The New York Times reported that Microsoft has collaborated with the National Security Agency (NSA)more extensively than it previously acknowledged. According to classified internal NSA newsletters that were disclosed by the former NSA contractor Edward Snowden, Microsoft has helped the NSA find ways to circumvent its encryption on its Outlook.com portal’s encrypted web chat function, and the security agency was given “pre-encryption stage” access to email on Outlook, including Hotmail email.
Add this revelation to the mounting news that Google, Yahoo!, Apple, Facebook and other cloud service providers are regularly forced to comply with National Security Letters (NSL) approved by the Foreign Intelligence Surveillance Court. An NSL compels the company in possession of the data to secretly turn it over to the U.S. government agency making the request. The company is prohibited from releasing detailed information about what data is requested or who it belongs to.
Microsoft, Google and Facebook have petitioned the government to allow these companies to be more transparent about the requests. They want to allay their customers’ fears by showing that they aren't handing over massive amounts of data to government agencies. In fact, Google already publishes a Transparency Report that shows how many user data requests were made and how many user accounts were affected.
These National Security Letters could have an even deeper impact on cloud computing than many people think. It goes far beyond revelations of private emails and social media accounts. I recently had a conversation with Steve Weis, founder and CTO of the encryption company PrivateCore. Weis paints a scenario – one that he is definitely aware of happening already – that could make many companies think twice about putting any private data in the cloud. And given the revelation about Microsoft sharing clear text data that users think is encrypted with the NSA, I have little doubt that this scenario puts companies’ cloud-based data at risk.
Weis’ scenario involves cloud infrastructure providers like Amazon and Rackspace, among others, where an enterprise customer might have some servers that are running on somebody else’s infrastructure. The customer basically rents servers but runs its own software on it. The enterprise controls the encryption keys and doesn’t give them over to the cloud service provider. The problem here is that whoever controls the physical infrastructure has a gap where they can extract the customer’s software from memory and from that, pull out the encryption keys.
“The scenario is, my business is running a server on some infrastructure that I am leasing and whatever infrastructure provider is leasing me the server might get a request to provide a snapshot of the image of the servers to a law enforcement agency. I have no idea that that has happened. I might see a system reset but otherwise I am not going to see any indication that they have captured that memory,” according to Weis. “Sometimes enterprises see servers reset on a periodic basis without explanation and the speculation is this might be that someone is trying to compromise the machine physically.”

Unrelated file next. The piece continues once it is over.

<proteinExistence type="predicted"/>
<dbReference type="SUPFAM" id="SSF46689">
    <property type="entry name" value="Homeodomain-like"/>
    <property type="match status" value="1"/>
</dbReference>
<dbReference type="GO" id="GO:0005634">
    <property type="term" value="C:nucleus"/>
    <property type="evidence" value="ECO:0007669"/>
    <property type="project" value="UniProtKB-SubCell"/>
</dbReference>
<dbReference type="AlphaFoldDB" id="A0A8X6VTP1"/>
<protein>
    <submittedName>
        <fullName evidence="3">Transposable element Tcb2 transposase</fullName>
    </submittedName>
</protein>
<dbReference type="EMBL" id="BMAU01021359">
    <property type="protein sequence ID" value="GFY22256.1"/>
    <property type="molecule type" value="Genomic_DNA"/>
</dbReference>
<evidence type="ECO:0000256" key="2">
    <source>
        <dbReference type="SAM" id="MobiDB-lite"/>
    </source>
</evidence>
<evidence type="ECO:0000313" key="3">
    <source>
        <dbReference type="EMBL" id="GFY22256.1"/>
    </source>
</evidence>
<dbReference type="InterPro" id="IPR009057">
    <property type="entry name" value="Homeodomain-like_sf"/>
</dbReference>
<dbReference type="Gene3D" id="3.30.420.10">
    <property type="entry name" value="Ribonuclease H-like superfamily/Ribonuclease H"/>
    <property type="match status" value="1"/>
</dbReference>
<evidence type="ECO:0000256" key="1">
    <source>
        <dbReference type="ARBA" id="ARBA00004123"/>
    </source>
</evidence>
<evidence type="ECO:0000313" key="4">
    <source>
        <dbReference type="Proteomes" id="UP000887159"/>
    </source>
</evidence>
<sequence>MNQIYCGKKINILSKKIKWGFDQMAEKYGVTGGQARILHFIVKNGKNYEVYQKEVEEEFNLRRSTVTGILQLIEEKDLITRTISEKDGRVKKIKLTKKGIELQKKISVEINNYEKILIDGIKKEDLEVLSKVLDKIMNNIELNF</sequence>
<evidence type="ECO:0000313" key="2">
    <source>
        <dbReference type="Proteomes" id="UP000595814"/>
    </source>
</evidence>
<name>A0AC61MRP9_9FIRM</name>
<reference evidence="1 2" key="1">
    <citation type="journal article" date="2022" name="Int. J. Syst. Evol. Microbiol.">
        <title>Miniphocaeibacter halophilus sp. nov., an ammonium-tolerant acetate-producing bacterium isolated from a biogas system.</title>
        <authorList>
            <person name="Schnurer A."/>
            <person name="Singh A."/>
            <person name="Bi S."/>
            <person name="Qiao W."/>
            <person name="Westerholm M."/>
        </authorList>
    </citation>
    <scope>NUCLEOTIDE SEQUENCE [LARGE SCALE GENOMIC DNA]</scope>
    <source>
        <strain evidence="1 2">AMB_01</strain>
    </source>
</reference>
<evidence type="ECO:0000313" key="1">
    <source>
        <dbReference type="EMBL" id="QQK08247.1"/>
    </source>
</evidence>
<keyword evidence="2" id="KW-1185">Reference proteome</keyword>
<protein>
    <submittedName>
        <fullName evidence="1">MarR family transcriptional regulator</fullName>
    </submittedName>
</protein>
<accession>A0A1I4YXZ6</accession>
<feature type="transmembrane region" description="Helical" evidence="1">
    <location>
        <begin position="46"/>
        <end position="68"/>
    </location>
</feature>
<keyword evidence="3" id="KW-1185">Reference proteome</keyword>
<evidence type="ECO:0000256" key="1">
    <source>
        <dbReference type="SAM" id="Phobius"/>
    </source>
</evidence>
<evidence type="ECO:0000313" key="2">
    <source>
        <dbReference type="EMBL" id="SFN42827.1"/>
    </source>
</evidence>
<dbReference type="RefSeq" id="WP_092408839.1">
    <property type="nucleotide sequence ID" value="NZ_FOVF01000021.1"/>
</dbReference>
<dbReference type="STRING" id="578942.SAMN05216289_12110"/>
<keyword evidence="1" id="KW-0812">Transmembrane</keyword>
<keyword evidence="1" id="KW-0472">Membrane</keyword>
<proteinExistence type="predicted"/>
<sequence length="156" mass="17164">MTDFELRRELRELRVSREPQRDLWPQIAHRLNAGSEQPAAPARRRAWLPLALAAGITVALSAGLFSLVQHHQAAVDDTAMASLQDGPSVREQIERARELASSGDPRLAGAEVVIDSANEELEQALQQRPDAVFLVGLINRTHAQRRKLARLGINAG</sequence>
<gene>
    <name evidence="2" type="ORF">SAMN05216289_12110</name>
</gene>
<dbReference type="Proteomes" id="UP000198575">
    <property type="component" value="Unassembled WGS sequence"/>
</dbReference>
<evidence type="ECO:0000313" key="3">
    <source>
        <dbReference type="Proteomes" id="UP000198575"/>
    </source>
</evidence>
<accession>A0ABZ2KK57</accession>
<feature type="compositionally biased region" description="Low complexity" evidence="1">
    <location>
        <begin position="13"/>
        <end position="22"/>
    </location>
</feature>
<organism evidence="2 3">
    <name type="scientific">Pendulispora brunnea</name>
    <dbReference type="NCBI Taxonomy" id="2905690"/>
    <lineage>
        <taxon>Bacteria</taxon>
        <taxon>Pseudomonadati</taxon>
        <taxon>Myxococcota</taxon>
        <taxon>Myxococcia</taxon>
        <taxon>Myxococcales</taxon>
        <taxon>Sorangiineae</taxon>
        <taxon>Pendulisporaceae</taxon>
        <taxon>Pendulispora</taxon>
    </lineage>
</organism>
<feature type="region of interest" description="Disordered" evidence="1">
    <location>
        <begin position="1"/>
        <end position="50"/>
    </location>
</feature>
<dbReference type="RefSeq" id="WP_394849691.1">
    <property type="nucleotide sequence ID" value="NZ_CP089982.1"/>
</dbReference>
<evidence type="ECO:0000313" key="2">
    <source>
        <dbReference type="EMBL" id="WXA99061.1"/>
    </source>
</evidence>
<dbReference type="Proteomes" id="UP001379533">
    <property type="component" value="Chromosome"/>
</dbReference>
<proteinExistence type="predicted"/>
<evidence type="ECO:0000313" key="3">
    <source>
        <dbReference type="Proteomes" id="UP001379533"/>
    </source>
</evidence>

Weis sums it up this way: If you are relying on encryption from the cloud service provider where the encryption keys are with the service provider, and if they get a lawful request for that information, they would be turning over clear text data to the authorities. If your enterprise owns the encryption keys in an infrastructure-as-a-service environment and the cloud provider gets a lawful request for information, they could be handing over the encrypted data as well as the clear text memory and then the authorities could parse that memory, get the encryption keys which would be in clear text and then unlock the encrypted data. This would happen unbeknownst to your enterprise.
“We are definitely aware of this happening, says Weis. “I have spoken to a couple of people in forensics with government agencies. They regularly conduct memory forensics in capturing servers. This is a common activity and there are quite a few tools out there for analyzing the contents of memory and extracting encryption keys from those contents.”
Ironically, government agencies also are concerned about data loss through memory dumps. “The NSA had an insider and that insider could have been a guy in their data center who plugged in a malicious device,” says Weis. “Edward Snowden went in with a USB stick and copied off data. He could just as easily have installed some hardware that would have been sitting in there, continually compromising servers.”
To prevent the accidental or intentional exposure of data via the extraction of encryption keys in memory, Weis recommends an additional layer of encryption on the content in memory. According to Weis, “Full memory encryption reduces the trust to a single component which is the CPU. This gives the enterprise a way to verify that the protective software loads up and nobody can physically extract that memory.”
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